When considering becoming an egg donor or recipient of donor eggs, you are likely unsure where to start. Let our donor coordinators, many who have personal experience with egg donation themselves, educate you on the process, so you can make the most informed decision. Egg donation is known to be one of the most successful techniques resulting in pregnancy for infertile women. When deciding to build your family through donor eggs, we offer many options to choose from.
The 1992 Fertility Clinic Success Rate and Certification Act requires the Centers for Disease Control and Prevention (CDC) to publish fertility clinic success rates. The goal of the annual Assisted Reproductive Technology Success Rates report is to help infertility patients make informed decisions about assisted reproductive technology (ART).
The primary reason for a woman to seek an egg donor would be infertility caused by a very low egg reserve, which also implies a decreased egg quality. This would be reflected in an elevated FSH (follicle stimulating hormone) or a low AMH. Eggs from a donor may also be appropriate in the cases where in vitro fertilization has failed multiple times.
At age 50, I am entering the era of bifocal lenses, AARP memberships and stretch pants. But, thanks to donor conception, I am also experiencing my dream of raising another child. My two-year old son, Andrew is helping me to straddle the worlds of motherhood and menopause. I have learned that it’s never too late to make your dreams come true.
More celebrities in their forties and even older are giving birth, and it’s a fair guess that many are using donor eggs to do so. Do they owe the public an explanation when they used egg donation — or is it their own business, even if they’re misleading people into thinking it’s easy to get pregnant in your forties and fifties?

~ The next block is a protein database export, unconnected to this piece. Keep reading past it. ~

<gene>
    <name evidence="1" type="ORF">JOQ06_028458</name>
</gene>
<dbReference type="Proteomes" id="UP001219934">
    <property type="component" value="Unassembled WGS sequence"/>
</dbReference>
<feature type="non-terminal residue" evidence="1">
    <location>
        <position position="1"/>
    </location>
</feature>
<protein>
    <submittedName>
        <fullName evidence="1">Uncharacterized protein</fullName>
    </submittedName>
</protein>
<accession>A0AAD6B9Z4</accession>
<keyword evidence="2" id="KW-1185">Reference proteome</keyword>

Perhaps the most difficult and emotional decision a person or couple can make when trying to have a child is choosing whether or not egg donation is the correct route for them. For some people, the decision may be relatively straightforward. Perhaps the adoption process has been met with failure, or the woman has premature ovarian failure.
There are two options: Using a donor you know, such as a sister or close friend, or an anonymous donor. The advantage of a relative or friend is that you’re likely to know the person’s genetic history. However, it does raise complicated issues, such as the donor’s future relationship with the child. Figure out which arrangement makes you most comfortable.
While any woman can choose to use an egg donor, most women who do so are unable to produce their own healthy eggs due to early menopause, poor egg quality, chromosomal or genetic disorders and age — most women who use donor eggs are over the age of 39 [source: CDC]. Women who have had poor luck with fertility drugs, are also candidates.